It happens every time we go on vacation. I plan on buying some high quality lenses for my Nikon D70, which are as impressive as they are expensive. As we get closer to the vacation, however, I get cold feet because of the price tag. We’re talking lenses that cost nearly $2,000. And so I don’t buy the glass, and end up with mediocre pictures from places like Paris and London. Well, not this time, I told myself. So last week I went out and spent over $1,500 on a Nikon lens
lense. I know, I know, that’s crazy. So first let me show you the lens, and then I’ll explain how I got it for $210!
As I said, my camera is a Nikon D70, which as of today costs $749 at Amazon. I’ve had this camera for about three years and love it. There are more expensive digital SLR cameras available with more features, but the D70 has been perfect for me. The problem is, it comes with an 18-70 lens that is really mediocre.
So, the lens I’ve wanted to buy for some time now is the Nikon 70-200 F2.8 with Vibration Reduction. Now this is a beautiful lens! It can take great pictures in low light, and the images are crystal clear. It’s automatic focus in quick and quiet. And the Vibration Reduction allows you to take pictures at a focal length of 200 without a tripod.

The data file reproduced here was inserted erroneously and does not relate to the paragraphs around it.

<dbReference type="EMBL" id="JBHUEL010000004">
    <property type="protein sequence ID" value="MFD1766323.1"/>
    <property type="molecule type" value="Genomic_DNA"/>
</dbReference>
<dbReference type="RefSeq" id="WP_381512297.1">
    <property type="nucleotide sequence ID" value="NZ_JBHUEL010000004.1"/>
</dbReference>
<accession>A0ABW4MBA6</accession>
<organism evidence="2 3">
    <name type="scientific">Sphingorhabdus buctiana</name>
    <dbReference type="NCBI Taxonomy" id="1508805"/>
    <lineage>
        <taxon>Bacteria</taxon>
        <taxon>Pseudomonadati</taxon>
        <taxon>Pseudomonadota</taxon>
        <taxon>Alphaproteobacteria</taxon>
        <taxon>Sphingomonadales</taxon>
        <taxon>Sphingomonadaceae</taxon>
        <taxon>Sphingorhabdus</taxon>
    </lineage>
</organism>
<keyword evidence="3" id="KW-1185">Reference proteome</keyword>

Now I know this isn’t a photography blog, so let’s get to the important question. How did I get this lens for $210? After buying the lens for over $1,800 at Penn Camera (I didn’t get it from Amazon because I waited until the last minute!), I learned that Penn Camera rents photography equipment. For $210, I can rent the lens for two weeks. The cost is $35 per day, or $105 per week. Now renting won’t be for everybody, but it was perfect for me. I don’t need this lens
lense to snap pictures at a family reunion or at the holidays. I just need it for special events like vacations. Penn Camera is in the Washington, D.C. area, but I bet you can find camera shops where you live that rent equipment. When we get back from our vacation, I’ll post some pictures so you can judge just how well the lens (or the photographer) performed.